#AtoZChallenge: April 25, 2013 ~ V.









V is Thomas Pynchon’s first novel, published in 1963.  V has two story lines, that ultimately converge on the island of Malta.  V stands for “Veronica”, as well as for the symbol of the two paths converging.  Some say it also stands for Vera (Manganese), and of course Valetta.

The central hero, Profane, ex US Navy sailor, is drawn into hand to hand combat with alligators in the New York sewer…

“What had interested him most were the accounts of Veronica, the only female besides luckless Teresa who is mentioned in the journal. Sewer hands being what they are (favourite rejoinder: “your mind is in the sewer”), one of the apocrypha dealt  with an unnatural relationship between the priest and this female rat, who was described as a kind of voluptuous Magdalen.”

The novel is full of unthinkable, crazy, and adorably unsexy characters…

“It came out that Fina was spiritual leader or Den Mother of this youth gang. She had learned in school about a saint, called Joan of Arc, who went around doing the same thing for armies who were more or less chicken and no good in rumble. The Playboys, Angel felt, were pretty much the same way.”

“In April of 1899 young Evan Godolphin, daft with the spring and sporting a costume too Esthetic for such a fat boy, pranced into Florence. Camouflaged by a gorgeous sun-shower which had burst over the city at htree in the afternoon, his face was the color of a freshly- baked pork pie and as noncommittal.”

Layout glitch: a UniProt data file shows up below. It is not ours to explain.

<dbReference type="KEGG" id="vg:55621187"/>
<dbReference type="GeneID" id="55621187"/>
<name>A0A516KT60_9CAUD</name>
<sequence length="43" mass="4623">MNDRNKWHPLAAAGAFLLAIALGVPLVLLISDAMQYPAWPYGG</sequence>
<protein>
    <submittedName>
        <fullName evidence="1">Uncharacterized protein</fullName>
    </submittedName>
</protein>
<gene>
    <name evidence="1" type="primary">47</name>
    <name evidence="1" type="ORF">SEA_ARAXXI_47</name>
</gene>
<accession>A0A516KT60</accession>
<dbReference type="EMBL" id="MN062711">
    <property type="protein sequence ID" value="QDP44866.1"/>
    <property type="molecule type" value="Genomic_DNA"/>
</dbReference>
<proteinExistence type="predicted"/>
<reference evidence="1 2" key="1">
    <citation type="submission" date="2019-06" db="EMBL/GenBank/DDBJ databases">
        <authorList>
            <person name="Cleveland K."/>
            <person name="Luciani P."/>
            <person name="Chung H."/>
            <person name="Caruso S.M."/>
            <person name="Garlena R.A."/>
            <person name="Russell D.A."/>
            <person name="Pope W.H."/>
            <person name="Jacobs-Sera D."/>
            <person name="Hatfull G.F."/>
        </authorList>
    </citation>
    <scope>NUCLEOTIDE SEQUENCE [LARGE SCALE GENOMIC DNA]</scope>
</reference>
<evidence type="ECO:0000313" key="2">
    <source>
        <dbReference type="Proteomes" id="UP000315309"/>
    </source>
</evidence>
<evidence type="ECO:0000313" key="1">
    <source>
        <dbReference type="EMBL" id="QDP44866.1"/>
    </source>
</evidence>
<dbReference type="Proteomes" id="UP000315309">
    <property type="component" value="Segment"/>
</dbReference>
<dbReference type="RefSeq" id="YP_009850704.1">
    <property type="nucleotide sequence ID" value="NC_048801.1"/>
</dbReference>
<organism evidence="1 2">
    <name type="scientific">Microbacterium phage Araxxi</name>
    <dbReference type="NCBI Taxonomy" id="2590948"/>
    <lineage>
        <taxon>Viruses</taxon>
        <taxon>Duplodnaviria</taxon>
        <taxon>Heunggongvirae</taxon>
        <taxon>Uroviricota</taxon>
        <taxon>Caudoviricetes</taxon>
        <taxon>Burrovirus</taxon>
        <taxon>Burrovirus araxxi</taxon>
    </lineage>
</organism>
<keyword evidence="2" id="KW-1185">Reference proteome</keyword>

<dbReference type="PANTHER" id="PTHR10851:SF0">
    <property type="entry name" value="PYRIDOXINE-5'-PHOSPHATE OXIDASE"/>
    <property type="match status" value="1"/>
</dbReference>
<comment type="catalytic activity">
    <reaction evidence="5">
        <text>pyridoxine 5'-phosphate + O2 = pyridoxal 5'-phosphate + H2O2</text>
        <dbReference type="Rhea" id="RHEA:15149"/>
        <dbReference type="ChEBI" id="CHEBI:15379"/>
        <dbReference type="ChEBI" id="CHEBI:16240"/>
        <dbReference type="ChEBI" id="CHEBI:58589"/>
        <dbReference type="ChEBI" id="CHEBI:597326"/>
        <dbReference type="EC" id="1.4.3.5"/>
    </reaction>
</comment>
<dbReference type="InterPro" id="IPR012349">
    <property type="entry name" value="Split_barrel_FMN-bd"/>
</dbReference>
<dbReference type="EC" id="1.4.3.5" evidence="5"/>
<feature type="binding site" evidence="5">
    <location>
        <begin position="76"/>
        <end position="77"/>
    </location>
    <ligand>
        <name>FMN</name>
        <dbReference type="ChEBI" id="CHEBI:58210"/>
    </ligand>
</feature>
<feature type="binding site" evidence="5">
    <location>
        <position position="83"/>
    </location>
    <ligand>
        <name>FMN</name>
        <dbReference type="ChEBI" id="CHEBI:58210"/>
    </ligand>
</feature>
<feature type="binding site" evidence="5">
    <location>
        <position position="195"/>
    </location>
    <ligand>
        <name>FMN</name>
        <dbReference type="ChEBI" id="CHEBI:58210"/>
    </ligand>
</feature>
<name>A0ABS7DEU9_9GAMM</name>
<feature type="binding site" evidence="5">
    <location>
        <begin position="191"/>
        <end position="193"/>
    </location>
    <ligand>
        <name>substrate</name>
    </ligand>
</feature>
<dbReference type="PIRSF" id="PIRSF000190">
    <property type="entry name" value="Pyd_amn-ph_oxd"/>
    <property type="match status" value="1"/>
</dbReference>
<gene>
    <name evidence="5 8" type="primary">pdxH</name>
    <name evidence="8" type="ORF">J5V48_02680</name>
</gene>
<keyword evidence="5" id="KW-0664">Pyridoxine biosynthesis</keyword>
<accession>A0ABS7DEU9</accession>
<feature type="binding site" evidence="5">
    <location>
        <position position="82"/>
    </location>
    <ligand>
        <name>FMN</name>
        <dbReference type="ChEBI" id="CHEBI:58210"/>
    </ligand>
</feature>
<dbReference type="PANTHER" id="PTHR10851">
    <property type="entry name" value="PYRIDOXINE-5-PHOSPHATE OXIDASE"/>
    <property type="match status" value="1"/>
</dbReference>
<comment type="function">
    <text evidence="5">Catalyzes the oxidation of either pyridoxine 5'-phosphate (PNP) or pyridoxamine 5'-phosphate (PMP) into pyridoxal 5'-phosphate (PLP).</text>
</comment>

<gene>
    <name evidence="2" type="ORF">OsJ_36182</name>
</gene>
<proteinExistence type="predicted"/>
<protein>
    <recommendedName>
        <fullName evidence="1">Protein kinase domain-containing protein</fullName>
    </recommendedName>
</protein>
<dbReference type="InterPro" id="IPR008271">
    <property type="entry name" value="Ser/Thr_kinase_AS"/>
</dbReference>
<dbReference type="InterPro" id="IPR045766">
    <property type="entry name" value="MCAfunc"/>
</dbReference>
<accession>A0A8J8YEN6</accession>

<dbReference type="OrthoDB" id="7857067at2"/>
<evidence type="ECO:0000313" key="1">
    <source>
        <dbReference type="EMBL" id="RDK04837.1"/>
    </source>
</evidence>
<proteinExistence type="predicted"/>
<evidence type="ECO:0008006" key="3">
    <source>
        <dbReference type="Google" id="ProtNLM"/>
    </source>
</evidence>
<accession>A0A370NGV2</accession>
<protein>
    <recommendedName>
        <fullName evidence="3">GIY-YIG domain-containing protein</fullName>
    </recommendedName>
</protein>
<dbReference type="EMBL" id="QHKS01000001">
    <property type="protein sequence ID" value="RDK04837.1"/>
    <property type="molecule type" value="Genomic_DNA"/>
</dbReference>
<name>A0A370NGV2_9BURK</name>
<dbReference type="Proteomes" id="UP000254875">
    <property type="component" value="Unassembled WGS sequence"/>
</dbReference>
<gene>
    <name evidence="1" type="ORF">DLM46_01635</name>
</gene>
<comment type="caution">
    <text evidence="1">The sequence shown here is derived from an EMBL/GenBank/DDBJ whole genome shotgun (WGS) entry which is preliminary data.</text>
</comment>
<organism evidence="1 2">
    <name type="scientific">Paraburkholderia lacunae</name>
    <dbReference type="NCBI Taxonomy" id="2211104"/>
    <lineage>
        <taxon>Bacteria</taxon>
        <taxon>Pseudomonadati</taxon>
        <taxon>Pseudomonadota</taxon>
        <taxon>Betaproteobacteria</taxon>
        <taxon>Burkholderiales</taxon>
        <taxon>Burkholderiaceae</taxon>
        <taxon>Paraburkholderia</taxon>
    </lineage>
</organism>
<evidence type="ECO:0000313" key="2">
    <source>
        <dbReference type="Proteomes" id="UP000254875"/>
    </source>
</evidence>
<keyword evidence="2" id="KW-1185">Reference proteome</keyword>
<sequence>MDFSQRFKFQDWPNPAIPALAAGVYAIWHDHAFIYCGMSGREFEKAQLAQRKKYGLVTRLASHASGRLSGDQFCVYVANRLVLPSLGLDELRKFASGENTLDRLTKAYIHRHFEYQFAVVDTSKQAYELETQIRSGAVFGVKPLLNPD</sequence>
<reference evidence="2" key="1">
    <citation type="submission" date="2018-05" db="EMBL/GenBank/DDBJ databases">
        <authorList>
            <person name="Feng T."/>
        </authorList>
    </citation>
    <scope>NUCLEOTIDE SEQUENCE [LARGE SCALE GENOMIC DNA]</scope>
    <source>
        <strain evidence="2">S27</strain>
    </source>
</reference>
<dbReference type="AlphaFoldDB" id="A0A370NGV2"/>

“Herr Foppl has ordered all the ladies to dress and make up as they would have done in 1904.” She giggled. “I wasn’t even born in 1904, so I really shouldn’t be wearing anything.”

“Oh I was only a young lad then, full of myth. The Knights, you know, one cannot come to Valetta without knowing about the Knights. I still believe… as I believed then, that they roam the streets after sunset…”

“… And that’s fine. The ride is a bumpy one, the roads sometimes parallel, sometimes divergent, sometimes overgrown with weeds. My favorite passage, for example, involves Father Linus Fairing, a priest who ministers to rodents in New York’s penumbrous underground, his parish “a little enclave of light in a howling Dark Age of ignorance and barbarity.” I could endeavor to explain what his story has to do with either Profane’s picaresque adventures or Stencil’s search for V. But I am not sure it would make much of a difference. Pynchon novels, like certain dishes, tend to only suffer from excessive explanation. I advocate surrender to Pynchon; letting your mind toss on the wild currents of his language is a lot more enjoyable than treating his novels like puzzles, wondering where the pieces fit: Who is Rachel Owlglass? Why are we in Egypt? Just enjoy the bumps—or try to.” ~ Alexander Nazaryan, New Yorker, March 29, 2013

Siege of Acre
The Hospitaller grand master Guillaume de Clermont defending the walls at the Siege of Acre in 1291, by Dominique-Louis Papéty (1815–1849) at Versailles.

4 thoughts on “#AtoZChallenge: April 25, 2013 ~ V.

Add yours

  1. It was a wild ride. I read it more as a personal challenge, rather than for enjoyment. Pynchon did that to me. I never understood him, just kept reading akin to reading quantum physics or electromagnetism. I felt I would be better off having read Pynchon than not. It was literary masochism. Then there was Gravity’s Rainbow…


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